Pump Stations, Lift Stations – How They Work To Drain Communities
That’s pump one. This is a pump station. It’s designed to where there’s alternating pumps that pump the water. What a pump station does, well, in this case, we have done a lot of drainage in the area. All the properties that we built drainage systems for go to this drainage ditch. When the water reaches a certain level, it starts to go into the pump station through that grate. The reason why there a grate is so that no debris can get in and plug the pump station, like a big log or something like that. So you can see how the water is pouring through this. We just had a pretty good rain, so there’s been a lot of water feeding this drainage ditch. So this thing is going to be pretty active for a little bit here until it catches up.
Now, look at the water line on the dam. Let’s go to the other side here and look at the water line. Quite a bit of a difference. That’s what a pump station does. In order for the properties on the other side of this dam to stay dry, to protect those homes. Here comes pump two alternating pumps. So there was pump two, and it’ll alternate between pump one and pump two like this.
In the event that a pump should quit, the properties won’t be flooded out. That’s the beauty of an alternating pump system. This is a commercial pump station. Where’s all this water going to? It’s going out to Lake St. Clair.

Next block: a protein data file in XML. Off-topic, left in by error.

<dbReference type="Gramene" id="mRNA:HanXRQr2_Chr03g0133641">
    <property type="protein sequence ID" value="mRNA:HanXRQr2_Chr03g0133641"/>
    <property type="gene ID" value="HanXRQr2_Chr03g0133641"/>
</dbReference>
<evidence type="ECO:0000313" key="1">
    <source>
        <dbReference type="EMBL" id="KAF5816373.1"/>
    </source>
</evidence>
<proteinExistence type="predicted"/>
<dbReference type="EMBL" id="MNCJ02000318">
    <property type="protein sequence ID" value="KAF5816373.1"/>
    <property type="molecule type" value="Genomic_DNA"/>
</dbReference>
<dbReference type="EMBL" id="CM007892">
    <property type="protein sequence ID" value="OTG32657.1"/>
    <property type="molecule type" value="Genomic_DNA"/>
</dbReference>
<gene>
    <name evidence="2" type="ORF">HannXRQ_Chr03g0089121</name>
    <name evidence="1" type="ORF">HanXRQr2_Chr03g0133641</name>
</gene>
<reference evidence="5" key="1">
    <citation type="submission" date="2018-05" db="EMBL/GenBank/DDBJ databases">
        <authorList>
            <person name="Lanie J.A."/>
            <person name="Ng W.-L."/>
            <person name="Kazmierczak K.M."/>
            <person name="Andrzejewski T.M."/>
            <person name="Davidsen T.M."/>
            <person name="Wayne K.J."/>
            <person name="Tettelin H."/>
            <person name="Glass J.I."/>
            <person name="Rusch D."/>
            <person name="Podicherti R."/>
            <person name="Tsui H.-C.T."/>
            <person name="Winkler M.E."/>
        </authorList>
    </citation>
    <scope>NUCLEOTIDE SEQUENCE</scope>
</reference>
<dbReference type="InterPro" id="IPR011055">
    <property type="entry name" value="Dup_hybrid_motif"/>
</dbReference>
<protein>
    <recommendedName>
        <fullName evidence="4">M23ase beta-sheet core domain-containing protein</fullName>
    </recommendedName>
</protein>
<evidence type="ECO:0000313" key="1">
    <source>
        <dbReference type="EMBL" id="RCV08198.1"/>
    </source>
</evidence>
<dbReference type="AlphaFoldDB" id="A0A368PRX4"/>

Now the lakes here in Michigan, there are at record highs. We haven’t seen the lake water this high in 30 years. They’ve been really high the past couple of years. This pump station had not been working for many, many years and a couple of years ago it just started. It just started pumping water with literally no notice. The boats that were tied up on the canal, once this water started, started to be pumped. The boats there were, there actually was some property damage over that. There was this no notice once, once we reached a level to where it was going to be catastrophic to the homeowners. You know, we’re talking massive insurance claims, you know, homes being underwater. Well, as you can see, there’s, when you look at the one side of this dam, and you look at the, the other side, I mean, it’s pretty amazing. They’re able to control the water. Look at that.
Now, right there, you can see the two islets. They can lift that if they want. There’s pump one again, so this is an active pump station. You can just hear the water going through that grate filling the reservoir inside the pump station.
Now, a lot of what we do for properties around the lake, it’s not commercial like this, but the principles are the same. We’re able to drain low properties and you, dam your property in and you lift the water out of your property up and over into the lake. We’ve done it. We’ve done berms around properties.